These places harbour a kind of freedom from the trivial bullshit of life. No more worrying about the recognition of others, no more lethargy, no more uselessness - just anarchy and giving limited amounts of fucks about the truly essential things in life. And possibly some kickass fashion, something between steampunk and hobo chic. I’ll call it apocalypse-punk and i can finally wear that nearly black lipstick i paid WAY too much moni-money for.

Item two:


Exposed concrete buildings with tiny holes in the walls (some call them windows) are the bees’ knees and there’s no way around this. They are efficient, sustainable (say what you want, i dare you, but you can downcycle the shit out of concrete, not to mention the awesomeness of insulating concrete) and the thermal qualities of a nice massive building are incomparably better than this whole light pretty feebleness trend that won’t disappear already. If the zombie apocalypse actually occurred, we’d have no excuses left than really building in a manner that actually protects us (from wind, rain, and zombies)! Maybe plaster them, sure, plaster is cool, but there’d be no more messing around with redundant materials and wasteful techniques for cosiness’ sake. Not to mention that we’d be finally freed from parametricism’s wretched grip. 

Also, Poché, yeah!


Item three:

A fresh start.

It’s been often quoted that war is an architect’s best friend. And, again, not considering how positively wonderful it would be if at least a fraction of the world’s population vanished (and maybe would be replaced by cats), ever so often, the proverbial tabula rasa is the only thing facilitating the development of new ideas. Think Brasilia, Chandigarh, even the Salines in Chaux or the Hausmann Plan - every utopian experiment needed a blank patch of desert to unfold in its true greatness (regardless if it worked or not) or some major, and i mean mahaaajor paradigm switch within society.

Maybe we can even consider, like, not building for once, and instead inhabiting whatever we’ve got. But also, every big change necessitates a clean canvas (and/or a dictator - who will surely emerge to rule the survivors), lest the conservatives get their panties up in bunches, clutching their pearls over how our crazy experiments won’t do the context justice. Fuck the context! Just this once, we can be free. Sure, some pretty horrible things arose from those experiments in the past, but if the shit hits the fan, we’ve still got bigger things to worry about instead of whining over aesthetics. (ahem, the zombies, remember?!)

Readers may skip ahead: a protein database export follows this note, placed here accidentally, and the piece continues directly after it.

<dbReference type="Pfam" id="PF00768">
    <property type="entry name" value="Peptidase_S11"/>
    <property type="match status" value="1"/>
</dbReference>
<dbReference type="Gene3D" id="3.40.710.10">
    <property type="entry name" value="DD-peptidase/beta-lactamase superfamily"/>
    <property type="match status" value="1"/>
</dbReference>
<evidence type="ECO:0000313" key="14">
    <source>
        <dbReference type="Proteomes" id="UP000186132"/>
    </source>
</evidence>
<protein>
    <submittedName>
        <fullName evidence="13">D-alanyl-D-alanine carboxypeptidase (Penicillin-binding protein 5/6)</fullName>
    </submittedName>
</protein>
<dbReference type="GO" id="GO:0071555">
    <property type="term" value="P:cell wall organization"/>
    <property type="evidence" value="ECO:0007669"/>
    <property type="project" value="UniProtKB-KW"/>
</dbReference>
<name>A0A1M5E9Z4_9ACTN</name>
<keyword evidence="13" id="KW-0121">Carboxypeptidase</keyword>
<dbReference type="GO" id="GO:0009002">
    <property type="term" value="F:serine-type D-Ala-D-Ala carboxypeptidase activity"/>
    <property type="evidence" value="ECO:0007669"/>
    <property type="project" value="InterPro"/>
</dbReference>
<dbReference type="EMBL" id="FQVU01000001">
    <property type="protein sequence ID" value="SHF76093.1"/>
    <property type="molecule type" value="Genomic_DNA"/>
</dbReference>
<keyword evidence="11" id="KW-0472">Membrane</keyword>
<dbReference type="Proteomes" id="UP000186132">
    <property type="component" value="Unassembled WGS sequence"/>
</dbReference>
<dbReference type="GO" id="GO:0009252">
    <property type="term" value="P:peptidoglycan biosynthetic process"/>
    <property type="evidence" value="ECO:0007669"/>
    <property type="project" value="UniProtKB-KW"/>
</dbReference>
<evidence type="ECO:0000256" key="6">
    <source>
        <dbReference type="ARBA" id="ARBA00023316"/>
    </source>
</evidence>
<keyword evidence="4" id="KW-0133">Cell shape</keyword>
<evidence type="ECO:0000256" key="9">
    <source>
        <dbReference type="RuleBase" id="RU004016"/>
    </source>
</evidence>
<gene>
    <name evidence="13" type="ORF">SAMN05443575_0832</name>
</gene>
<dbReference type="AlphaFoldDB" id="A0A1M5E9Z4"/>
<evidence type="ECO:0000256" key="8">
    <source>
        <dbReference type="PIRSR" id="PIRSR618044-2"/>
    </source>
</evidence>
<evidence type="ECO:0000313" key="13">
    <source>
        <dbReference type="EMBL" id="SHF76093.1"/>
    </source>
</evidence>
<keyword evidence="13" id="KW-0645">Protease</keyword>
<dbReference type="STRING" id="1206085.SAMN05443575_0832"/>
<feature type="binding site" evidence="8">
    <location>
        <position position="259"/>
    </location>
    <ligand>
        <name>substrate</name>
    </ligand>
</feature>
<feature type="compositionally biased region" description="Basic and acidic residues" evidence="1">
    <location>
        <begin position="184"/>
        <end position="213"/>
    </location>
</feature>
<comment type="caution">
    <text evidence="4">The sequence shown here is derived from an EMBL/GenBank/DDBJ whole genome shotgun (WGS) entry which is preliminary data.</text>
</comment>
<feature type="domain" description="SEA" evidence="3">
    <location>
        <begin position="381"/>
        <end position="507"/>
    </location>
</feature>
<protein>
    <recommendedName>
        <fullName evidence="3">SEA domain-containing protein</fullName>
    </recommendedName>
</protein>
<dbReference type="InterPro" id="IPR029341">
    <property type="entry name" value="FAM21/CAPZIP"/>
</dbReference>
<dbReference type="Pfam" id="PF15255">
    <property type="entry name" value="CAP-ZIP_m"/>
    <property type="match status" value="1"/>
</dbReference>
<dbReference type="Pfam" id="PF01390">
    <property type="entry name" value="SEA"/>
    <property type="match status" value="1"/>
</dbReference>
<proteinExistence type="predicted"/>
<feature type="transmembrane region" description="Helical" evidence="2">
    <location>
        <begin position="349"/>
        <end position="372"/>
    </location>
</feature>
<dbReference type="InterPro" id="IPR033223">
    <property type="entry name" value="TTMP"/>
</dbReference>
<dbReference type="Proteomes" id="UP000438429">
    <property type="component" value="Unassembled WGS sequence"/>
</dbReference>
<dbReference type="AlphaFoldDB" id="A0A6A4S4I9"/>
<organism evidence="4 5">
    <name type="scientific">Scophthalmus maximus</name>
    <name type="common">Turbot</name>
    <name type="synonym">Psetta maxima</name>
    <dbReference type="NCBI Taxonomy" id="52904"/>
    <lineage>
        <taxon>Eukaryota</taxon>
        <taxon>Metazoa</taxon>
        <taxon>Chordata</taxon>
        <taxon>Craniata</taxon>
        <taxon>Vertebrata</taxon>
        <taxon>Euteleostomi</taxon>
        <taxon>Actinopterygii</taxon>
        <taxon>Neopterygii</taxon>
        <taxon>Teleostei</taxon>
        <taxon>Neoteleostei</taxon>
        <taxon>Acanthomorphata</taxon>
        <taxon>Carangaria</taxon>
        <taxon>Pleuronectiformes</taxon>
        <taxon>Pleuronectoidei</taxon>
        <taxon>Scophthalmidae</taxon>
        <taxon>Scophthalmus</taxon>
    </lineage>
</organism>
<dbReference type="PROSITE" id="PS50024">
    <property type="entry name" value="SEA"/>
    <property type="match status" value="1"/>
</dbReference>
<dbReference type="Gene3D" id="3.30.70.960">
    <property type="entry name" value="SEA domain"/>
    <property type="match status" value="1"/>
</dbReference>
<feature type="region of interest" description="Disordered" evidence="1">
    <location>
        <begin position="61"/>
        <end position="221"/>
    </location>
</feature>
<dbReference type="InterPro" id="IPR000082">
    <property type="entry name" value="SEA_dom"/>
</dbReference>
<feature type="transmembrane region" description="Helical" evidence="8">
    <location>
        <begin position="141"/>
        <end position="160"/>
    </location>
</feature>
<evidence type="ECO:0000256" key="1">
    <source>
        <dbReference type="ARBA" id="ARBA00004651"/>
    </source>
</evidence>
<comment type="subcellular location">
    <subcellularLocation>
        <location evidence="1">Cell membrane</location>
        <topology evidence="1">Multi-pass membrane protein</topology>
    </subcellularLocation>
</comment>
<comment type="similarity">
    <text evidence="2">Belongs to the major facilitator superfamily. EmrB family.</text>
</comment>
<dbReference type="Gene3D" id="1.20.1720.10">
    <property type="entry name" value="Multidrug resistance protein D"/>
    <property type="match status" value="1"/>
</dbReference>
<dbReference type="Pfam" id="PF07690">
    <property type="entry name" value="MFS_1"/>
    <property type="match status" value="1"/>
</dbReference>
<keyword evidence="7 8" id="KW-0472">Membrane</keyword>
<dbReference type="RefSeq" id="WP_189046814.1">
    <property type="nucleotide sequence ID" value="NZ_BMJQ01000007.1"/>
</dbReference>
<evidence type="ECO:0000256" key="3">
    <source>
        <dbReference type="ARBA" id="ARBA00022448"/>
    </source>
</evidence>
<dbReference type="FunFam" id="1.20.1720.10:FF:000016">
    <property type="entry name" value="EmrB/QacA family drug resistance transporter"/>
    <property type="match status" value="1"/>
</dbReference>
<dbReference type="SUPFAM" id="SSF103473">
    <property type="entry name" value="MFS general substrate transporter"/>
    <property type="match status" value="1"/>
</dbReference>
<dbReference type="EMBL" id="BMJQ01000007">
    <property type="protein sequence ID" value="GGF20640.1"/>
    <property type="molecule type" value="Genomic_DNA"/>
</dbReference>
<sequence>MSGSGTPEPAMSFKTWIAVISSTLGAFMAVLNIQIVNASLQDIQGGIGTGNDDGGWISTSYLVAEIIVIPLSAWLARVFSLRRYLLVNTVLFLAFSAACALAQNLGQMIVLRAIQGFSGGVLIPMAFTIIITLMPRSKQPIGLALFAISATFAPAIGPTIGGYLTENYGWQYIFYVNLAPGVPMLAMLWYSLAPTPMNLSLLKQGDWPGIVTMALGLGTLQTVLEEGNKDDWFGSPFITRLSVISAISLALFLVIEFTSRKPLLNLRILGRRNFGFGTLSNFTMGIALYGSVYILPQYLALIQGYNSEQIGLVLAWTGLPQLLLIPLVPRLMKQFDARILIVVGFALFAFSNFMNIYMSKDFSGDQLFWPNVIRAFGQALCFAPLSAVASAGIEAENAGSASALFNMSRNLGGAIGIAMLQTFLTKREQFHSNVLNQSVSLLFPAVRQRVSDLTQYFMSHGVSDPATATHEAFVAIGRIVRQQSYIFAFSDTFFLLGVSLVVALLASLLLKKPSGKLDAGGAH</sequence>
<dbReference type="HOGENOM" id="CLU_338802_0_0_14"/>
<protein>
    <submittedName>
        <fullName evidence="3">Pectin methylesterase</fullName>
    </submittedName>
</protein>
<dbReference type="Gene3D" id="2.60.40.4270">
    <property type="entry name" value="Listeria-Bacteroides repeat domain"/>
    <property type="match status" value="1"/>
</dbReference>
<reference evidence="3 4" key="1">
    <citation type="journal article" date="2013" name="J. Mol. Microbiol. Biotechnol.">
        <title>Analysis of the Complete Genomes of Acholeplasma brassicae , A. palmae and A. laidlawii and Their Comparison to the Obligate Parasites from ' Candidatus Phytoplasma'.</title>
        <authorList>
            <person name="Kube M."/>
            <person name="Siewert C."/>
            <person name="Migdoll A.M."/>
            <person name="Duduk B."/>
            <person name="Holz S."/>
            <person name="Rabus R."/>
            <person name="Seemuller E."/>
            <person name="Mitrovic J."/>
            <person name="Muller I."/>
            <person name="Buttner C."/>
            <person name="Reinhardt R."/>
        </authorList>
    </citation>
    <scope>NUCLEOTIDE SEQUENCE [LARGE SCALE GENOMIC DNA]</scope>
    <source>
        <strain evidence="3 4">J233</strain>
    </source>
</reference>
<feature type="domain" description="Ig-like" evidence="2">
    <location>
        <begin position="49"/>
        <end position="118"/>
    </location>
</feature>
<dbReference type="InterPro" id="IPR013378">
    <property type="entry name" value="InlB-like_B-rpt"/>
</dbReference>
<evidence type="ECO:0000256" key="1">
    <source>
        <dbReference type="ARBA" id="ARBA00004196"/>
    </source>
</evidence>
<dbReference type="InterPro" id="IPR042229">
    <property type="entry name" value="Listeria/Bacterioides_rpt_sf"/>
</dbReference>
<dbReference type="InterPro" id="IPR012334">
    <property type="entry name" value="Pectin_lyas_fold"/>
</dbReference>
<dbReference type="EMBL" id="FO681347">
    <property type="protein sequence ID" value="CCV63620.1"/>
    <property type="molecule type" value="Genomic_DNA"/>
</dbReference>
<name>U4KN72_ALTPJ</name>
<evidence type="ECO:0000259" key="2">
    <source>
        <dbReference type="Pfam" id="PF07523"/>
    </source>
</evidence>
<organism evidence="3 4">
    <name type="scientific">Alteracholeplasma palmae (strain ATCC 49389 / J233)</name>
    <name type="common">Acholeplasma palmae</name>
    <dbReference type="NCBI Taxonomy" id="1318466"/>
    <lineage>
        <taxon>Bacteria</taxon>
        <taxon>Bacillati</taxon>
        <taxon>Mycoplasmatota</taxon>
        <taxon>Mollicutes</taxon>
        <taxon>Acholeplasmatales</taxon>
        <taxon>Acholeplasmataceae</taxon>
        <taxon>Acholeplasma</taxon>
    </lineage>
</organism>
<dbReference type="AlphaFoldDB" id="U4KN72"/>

Everybody wins! Except the poor schmucks who didn’t make it inside my fortress in time.

Item four:


Look, i’m not a monster, i love our little speck of cosmic dust as much as the next girl, and a zombie apocalypse would definitely, finally, determine us to live locally, with as few resources as possible. And we’ll have plenty of resources as soon as 90% of the population will start going “braaaaaaaaaaaains” instead of “oooiiil”. Maybe we’ll send little kids to harvest old batteries for electricity, but either way, we’ll be much better off. Right, yeah, we won’t be really able to leave the fortresses but on the other hand, news had it that pollution levels in Beijing were so high today, that the population were advised to stay inside anyway. (Mr. monilogues read about it this morning, and i don’t know where, so just, google it, okay?)

The list is far from finished, so feel free to contribute if you think i forgot something.

See you on the other side!

1 year ago / 1 notes

Holy Cross Church, Chur, Switzerland, 1964-69
(Walter M. Förderer) 1 year ago / 216 notes